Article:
Monday 9 January 2017

The limited scope of meditation - bad habits of thinking

There is a striking gulf between what is possible in meditation and in the rest of life of social living and work.

In meditation we may achieve a pure, clear thinking - independent of our sensations and perceptions; and experience an intuitive knowledge of truth and universal reality - but it is astonishing how little impact this has on social/ work life - indeed, it seems often to have no impact at all.

And if our social/ work life is operating at an unsatisfactory level of shallowness, alienation, purposelessness... then it is clear that progress made during meditation may have essentially zero benefit on the rest of life.

Higher states of consciousness are contextual - bad habits are stronger than spiritual insights.

The social milieu (with its materialism, nihilism, despair...) is stronger than our individuality. When immersed in the stream of life we are overwhelmed - the rush and strength of phenomena and events quite overwhelm the practices we have attained during solitary and detached meditation.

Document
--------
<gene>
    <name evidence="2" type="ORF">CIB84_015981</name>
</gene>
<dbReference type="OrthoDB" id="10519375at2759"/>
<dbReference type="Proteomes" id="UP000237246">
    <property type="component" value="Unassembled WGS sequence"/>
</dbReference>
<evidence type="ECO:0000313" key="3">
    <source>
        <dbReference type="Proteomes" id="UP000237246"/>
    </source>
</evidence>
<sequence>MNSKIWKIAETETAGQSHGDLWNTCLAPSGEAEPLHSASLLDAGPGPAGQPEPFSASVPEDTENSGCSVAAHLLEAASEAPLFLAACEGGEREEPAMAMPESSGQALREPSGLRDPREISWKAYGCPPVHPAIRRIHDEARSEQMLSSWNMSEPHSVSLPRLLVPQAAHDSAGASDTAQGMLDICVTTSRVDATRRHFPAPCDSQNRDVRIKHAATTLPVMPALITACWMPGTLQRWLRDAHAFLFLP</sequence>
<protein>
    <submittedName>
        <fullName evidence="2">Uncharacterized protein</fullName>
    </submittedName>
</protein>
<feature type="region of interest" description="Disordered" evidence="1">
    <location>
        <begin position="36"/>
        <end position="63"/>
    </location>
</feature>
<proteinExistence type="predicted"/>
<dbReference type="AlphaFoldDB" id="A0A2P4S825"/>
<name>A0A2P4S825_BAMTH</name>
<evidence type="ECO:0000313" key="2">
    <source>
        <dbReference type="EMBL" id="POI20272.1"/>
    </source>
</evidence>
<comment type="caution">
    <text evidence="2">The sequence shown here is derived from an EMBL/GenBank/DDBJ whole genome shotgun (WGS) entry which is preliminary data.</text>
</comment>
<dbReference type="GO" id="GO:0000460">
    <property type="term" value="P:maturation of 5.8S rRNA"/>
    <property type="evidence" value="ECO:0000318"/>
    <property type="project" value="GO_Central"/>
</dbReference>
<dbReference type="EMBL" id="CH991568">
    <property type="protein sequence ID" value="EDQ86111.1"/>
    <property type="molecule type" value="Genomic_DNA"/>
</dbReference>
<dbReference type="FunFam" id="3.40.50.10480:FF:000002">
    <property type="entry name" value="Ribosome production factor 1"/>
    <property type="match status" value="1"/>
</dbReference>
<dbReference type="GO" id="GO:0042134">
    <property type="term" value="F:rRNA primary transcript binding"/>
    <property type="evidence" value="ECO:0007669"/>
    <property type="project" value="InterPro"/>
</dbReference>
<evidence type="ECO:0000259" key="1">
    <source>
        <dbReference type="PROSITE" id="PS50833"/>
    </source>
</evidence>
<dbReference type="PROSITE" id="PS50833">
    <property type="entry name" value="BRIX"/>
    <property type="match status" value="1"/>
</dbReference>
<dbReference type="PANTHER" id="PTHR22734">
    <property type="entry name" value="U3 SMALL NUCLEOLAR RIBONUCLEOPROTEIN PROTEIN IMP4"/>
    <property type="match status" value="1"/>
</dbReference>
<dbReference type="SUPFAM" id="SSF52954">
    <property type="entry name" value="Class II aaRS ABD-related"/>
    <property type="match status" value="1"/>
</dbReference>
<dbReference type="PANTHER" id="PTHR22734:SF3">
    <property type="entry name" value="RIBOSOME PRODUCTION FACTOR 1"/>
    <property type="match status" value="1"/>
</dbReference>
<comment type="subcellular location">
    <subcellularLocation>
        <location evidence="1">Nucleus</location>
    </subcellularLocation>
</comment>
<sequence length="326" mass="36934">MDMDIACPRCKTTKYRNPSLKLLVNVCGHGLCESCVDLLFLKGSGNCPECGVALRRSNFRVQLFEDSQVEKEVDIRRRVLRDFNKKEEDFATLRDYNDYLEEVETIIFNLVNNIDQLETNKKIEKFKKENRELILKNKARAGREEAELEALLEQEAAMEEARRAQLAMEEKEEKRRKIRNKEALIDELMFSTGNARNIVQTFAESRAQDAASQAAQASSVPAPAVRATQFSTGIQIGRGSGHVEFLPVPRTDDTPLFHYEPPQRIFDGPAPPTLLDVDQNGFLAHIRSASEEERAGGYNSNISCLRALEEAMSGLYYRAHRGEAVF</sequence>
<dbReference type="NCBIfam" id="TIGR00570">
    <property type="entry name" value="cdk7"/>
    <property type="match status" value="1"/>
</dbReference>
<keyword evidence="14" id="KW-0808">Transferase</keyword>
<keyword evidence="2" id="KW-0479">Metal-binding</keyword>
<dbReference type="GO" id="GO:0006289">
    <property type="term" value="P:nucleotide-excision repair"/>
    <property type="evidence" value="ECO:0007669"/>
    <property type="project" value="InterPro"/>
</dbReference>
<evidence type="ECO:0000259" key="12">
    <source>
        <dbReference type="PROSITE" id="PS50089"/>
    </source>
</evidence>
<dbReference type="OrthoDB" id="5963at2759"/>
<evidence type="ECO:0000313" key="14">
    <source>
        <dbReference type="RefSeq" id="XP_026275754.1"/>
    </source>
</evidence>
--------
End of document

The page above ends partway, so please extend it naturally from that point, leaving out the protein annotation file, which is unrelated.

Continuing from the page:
We then live unspiritually, we live merely in automatic responses to stimuli - our behaviours merely effects of external causes; our very thoughts seem caught up by stuff we experience through the senses.

On the one hand static detached meditative thought and some sense of spiritual progress - on the other hand simply automatic functioning as a puppet of social and media life and the constraints of work and survival...

So we find many people who have put considerable sincere effort into meditative spirituality (or prayer, or study of scriptures or the practise of religion...) who strike us, in normal life and social or work-interactions, as spiritually just like other people - indistinguishable...

We perceive no special depths in them, no spirituality, no holiness. All their meditation (prayer, study, practices) seem like a complete waste of time: ineffectual, self deceieving...

And - much worse - the same applies to ourselves - in our mainstream normal discourse and behaviour we perceive no depths, spirituality or holiness in ourselves! Our meditative self is aware that our everyday 'personality' is shallow and materialistic, just like everybody else!

We imagine we are acheiving a better, higher, more spiritual state - but 'real life' suggests we are deluding ourselves.

Can anything be done? Yes - but clearly it is difficult: clearly it is very difficult indeed - much, much harder than most people make-out; and only few people have ever gone any way towards overcoming it.

Our ai is to become one of those who are deep, spiritual, holy in the mainstream, everyday, social and working life - transformed right down to the small mundane details, the instant 'automatic' responses, the fine grain of functionality.